Ferris Coffee & Nut Co. of Grand Rapids made headlines when it introduced its Nitro Cold Brew Coffee early in 2018. The coffee, which promises to deliver a “smooth and creamy” profile with the addition of liquid nitrogen, rides a growing trend among food and beverage makers.
While nitrogen-infused food continues to be a growing trend — particularly in Beer City, USA — it does come with some major health risks if not handled with care and consumed carefully, warned Shagun Sachdeva, consumer insights analyst at GlobalData.
Sachdeva said liquid nitrogen is a tricky ingredient to work with as it also can trigger breathing problems among people with asthma or it may lead to inflammation in the lungs and aspiration, just by inhaling the vapor released by liquid nitrogen in food or drinks.
“The vapor emitted from nitro-infused food or beverage, if splashed into the eye, can also cause permanent cornea damage by freezing the skin tissue and eye fluid,” Sachdeva said.
The appeal of liquid nitrogen is, in the case of tea or coffee, it offers creamy taste without adding calories or animal-based ingredients, making products attractive for consumers pursuing a vegan diet.
Sachdeva added curiosity is a key driver of appetite for nitrogen-infused beverages, further fed by higher exposure to social media.
“Millennials, who are stereotypically tech savvy and experimental, appreciate products which deliver an element of surprise,” Sachdeva said. “This willingness and desire to experiment creates opportunities for brands to ‘premiumize’ by offering unusual and innovative products, which consumers are often ready to pay a premium price for.”
Besides the simple chemical dangers of handling liquid nitrogen, Sachdeva also warned “nitro” coffee can aggravate anxiety levels. Consumers may try to mask their exhaustion and fatigue by consuming nitro-infused coffee, but in reality, the higher caffeine concentration in nitro coffee could lead to various cardiac disorders like arrhythmia, impacting nerve signaling.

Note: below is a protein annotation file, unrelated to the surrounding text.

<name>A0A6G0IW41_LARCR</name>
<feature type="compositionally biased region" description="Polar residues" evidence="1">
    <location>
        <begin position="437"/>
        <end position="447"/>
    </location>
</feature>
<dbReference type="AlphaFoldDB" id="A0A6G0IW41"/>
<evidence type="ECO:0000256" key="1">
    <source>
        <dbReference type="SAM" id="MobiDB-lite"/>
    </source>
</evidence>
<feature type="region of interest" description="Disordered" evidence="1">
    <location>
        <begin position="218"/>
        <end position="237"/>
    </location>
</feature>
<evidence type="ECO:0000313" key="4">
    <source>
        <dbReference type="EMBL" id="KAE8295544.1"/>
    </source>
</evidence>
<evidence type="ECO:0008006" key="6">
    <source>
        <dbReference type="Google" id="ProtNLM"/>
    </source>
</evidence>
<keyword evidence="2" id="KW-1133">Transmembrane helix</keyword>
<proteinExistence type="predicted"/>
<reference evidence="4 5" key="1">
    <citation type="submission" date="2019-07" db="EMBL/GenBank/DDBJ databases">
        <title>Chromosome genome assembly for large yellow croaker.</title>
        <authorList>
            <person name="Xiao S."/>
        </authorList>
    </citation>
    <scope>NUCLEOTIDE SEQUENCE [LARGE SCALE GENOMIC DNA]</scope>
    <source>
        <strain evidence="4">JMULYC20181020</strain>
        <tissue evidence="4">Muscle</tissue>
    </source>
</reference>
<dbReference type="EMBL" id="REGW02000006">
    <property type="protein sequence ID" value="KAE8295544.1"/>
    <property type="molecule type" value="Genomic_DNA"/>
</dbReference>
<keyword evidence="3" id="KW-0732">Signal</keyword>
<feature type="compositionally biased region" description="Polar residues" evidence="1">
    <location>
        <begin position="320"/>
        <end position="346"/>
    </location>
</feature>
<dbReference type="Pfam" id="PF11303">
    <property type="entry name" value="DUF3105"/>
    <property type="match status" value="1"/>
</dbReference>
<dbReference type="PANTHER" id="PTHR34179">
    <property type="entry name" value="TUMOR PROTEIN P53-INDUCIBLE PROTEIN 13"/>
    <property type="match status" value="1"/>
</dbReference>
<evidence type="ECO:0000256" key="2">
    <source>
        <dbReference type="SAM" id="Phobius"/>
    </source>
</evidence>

“In this situation, it becomes imperative for the companies to incorporate procedures and safety training, adhering to the rule of FDA about the advisory warning of using liquid nitrogen in foods and beverages, as well as educate the consumers on safety-related issues for liquid nitrogen,” Sachdeva said.
Liquid nitrogen, however, is not the only process beverage makers take to produce “nitro” versions of their products. Edwin Collazo, co-owner of City Built Brewing Company in Grand Rapids’ North Monroe district, said his company uses nitrogen gas in the carbonation process to produce nitro brews.
“Typically, people use liquid nitrogen if they drop it in a can,” Collazo said. “If you start to package, that’s when they drop it in.”
City Built has only used nitrogen gas, and Collazo said he was unsure of any health risks associated with it in beverages. He added the addition of nitrogen gas, particularly with meads, ciders and wines, has been around for a very long time, and no known health risks have been associated with it.
Ferris Coffee did not immediately respond to inquiries to its infusion process at press time.
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